__________________________________________________________________ Correspondence Between J.C.W. Loehe and C.F.W. Walther About the Fort Wayne Seminary As Transcribed in James L. Schaaf, "Wilhelm Loehe's Relations to the American Church: A Study in the History of Lutheran Mission," Heidelberg University, Ph.D. Dissertation, 1961, Appendix VII. From: K.M., VI (1848), cols. 42-45. See pp. 114 and 119 LOEHE'S LETTER TO SYNOD, ST. LOUIS (sic) Fr. Wilh. Husmann, Secretary To the President of the German Evangelical-Lutheran Synod of Missouri, Ohio and Other States, Pastor Karl Ferdinand Wilhelm Walther in St. Louis, MO. Neuendettelslau, Sept. 8, 1847 I have duly received your valued letter dated Chicago, May 6 of this year, and I forthwith shared its contents with Pastor Wucherer in Noerdlingen, the only person with whom I needed to discuss this matter. I needed to discourse with him only because in Bavaria we do not have a North-American society, rather the entire aid project, as far as we have handled it, is a private undertaking aided by the completely voluntary assistance and advise of other brothers. After having assured myself of my dear friend's opinion of the matter at hand, I am herewith releasing the seminary, in my name and in his name--as far as it could be considered thus far to be our establishment, in its present state--to the Synod, whose president you are. It shall be the sole property of the Evangelical-Lutheran Synod of Missouri, Ohio, and Other States, and be entirely under its care and administration. Release of the seminary, however, is under the following conditions which we hope you yourself are in agreement with: 1. We release all our claims of ownership to the seminary in Fort Wayne with the condition that it shall, for ever, serve only the Lutheran church and train her preachers and shepherds. As Lutheran churches we recognize only those who confess the Lutheran Book of Concord. 2. We are releasing all our claims to the seminary under the further condition--which shall be inviolate--that the German language shall be the only vehicle of instruction. 3. We are releasing our claims under the condition that the seminary remain what it is now, that is, an institution whose purpose it is to train--thoroughly and when possible without delay--preachers and ministers for the countless lost, German brothers-in-faith, as well as for newly arrived congregations of our faith. In the beginning we did not consider a theological institution in the usual, German tradition, but rather as a "nursery" of preachers and ministers whose studies are to be preparation for the holy office itself. Presuming that these conditions meet with your approval, we gladly promise to continue support of the seminary, that is, to the best of our abilities and as God provides us. As the situation presents itself now, there cannot be any specific promises. You are already familiar with one of our ideas, and Dr. Sihler, director of the seminary, has also espoused it as his own. It is this: the seminary is to be also a place for the training of missionaries among the heathen natives of North-America. We must tell you that it would cause us extreme pain if you were to let go of an idea which--especially in Bavaria--has gained many mission-minded friends and their support. However, we have no doubt that you will continue faithfully in this matter also. We also must inform you that Pastor Oster from Posen has emigrated with some of his parishioners to Australia. Therefore, examination of his faith and life on your part, as well as a call, are too late. In closing we want to share with you what is making our hearts heavy, especially since it is of the utmost important to the seminary in Fort Wayne. With much regret we have noticed that your first synodical constitution, as is set now, did not completely follow the example of the first congregations. We fear, and most likely rightly so, that the basic, strong mixing of democratic, independent, congregational principles into your church constitution will cause more harm than the meddling of the princes and authorities did in our church at home. Careful study of the apostles' many lessons concerning organizing the church and ministry, would have better and differently taught the dear brothers from among the laity. Constitution is a dogmatic, but not a practical adiaphoron. May that which the NT teaches of constitution, organization and ministry at large, be the right locus of the new seminary, and may the results of new research done by Lutheran theologians in the home country not be considered inferior and be ignored by the professors and teachers at Fort Wayne. If a large, interconnected church is to be assembled which is to be a haven for harried souls, care must be taken that she be endowed in holy form and shape by which she can be recognized and grasped. Signed with heartfelt, loyal love and esteem your devoted friend and Brother, Johann Conrad Wilhelm Loehe Pastor at Neuendettelslau in Franconia ______________________________________________________________ This text was converted to ascii format for Project Wittenberg by Erika Flores and is in the public domain. You may freely distribute, copy or print this text. Please direct any comments or suggestions to: Rev. Robert E. Smith of the Walther Library at Concordia Theological Seminary. E-mail: robert.smith@ctsfw.edu Surface Mail: 6600 N. Clinton St., Ft. Wayne, IN 46825 USA Phone: (260) 452-3149 Fax: (260) 452-2126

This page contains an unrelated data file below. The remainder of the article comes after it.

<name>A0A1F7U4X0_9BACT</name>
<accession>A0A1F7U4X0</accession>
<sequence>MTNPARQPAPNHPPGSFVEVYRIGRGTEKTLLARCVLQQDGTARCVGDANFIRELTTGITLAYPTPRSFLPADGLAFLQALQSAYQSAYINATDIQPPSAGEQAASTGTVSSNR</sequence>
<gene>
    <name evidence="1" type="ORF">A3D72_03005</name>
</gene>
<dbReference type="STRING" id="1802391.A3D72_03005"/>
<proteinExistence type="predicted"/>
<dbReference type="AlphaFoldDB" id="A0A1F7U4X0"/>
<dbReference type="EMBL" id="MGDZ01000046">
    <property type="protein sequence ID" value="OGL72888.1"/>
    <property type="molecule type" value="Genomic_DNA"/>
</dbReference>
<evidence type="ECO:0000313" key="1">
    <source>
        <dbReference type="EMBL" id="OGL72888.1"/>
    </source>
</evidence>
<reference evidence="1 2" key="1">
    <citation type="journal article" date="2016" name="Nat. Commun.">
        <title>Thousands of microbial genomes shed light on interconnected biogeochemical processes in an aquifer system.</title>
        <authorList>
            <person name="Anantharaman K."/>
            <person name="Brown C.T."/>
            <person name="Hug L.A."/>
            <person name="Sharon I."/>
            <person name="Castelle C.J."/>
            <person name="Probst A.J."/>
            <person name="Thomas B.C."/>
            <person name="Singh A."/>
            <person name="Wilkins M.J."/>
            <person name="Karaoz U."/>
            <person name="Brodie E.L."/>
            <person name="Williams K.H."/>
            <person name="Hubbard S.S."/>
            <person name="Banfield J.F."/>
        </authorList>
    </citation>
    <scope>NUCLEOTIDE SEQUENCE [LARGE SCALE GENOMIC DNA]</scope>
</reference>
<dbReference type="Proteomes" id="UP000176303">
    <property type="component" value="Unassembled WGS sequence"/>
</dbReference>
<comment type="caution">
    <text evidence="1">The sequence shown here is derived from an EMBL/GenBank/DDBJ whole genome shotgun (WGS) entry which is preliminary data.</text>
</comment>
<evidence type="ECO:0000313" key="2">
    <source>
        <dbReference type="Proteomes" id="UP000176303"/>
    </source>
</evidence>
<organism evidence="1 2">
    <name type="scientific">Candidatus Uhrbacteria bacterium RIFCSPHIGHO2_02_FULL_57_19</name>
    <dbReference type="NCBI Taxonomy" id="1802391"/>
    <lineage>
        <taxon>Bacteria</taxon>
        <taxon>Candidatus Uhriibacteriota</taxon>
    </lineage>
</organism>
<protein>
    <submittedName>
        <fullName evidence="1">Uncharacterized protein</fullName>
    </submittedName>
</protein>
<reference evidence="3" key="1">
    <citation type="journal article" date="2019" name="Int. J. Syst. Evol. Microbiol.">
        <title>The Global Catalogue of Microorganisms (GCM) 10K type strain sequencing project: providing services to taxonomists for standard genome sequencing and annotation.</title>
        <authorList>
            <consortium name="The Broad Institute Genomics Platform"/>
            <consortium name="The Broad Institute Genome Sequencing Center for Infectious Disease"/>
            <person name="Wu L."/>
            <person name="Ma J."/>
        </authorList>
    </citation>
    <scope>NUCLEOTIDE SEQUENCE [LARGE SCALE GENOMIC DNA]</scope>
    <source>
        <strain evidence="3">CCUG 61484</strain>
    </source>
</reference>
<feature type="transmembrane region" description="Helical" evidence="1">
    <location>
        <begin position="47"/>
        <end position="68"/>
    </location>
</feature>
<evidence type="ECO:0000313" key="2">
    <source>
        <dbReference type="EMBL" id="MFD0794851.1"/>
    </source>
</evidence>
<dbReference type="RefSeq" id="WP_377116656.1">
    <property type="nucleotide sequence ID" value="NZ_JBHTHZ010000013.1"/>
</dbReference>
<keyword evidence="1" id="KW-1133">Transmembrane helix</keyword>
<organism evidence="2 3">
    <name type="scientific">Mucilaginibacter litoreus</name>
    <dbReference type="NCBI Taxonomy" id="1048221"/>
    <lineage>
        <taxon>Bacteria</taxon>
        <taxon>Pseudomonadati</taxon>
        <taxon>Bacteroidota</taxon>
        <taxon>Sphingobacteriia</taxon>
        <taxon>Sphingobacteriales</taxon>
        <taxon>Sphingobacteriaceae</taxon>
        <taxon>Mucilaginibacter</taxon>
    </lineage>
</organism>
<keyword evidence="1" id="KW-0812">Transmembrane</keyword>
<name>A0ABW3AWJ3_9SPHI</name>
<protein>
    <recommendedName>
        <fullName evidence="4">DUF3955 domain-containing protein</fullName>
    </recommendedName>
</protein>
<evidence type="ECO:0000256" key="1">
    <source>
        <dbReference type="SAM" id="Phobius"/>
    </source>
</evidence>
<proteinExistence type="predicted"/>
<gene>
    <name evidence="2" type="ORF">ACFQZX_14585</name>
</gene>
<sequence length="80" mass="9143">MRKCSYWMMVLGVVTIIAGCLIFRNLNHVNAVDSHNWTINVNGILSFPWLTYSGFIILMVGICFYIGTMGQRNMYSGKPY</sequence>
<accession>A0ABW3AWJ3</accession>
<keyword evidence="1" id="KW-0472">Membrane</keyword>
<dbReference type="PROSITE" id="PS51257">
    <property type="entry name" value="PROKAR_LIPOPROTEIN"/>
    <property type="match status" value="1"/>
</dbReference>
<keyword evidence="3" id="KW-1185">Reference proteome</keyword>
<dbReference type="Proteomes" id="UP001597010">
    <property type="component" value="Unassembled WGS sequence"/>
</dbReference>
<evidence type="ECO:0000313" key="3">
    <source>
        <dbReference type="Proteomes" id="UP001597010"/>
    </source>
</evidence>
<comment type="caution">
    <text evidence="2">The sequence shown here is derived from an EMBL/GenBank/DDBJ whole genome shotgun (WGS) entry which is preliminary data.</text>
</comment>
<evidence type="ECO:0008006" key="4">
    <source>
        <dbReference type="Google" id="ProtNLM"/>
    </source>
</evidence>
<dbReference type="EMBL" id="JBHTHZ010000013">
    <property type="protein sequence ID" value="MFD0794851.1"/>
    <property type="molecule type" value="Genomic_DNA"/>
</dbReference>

Walther kidnapped his niece and nephew and Bishop Stephan,
and CFW stole gold, land, books, and personal possessions from Stephan.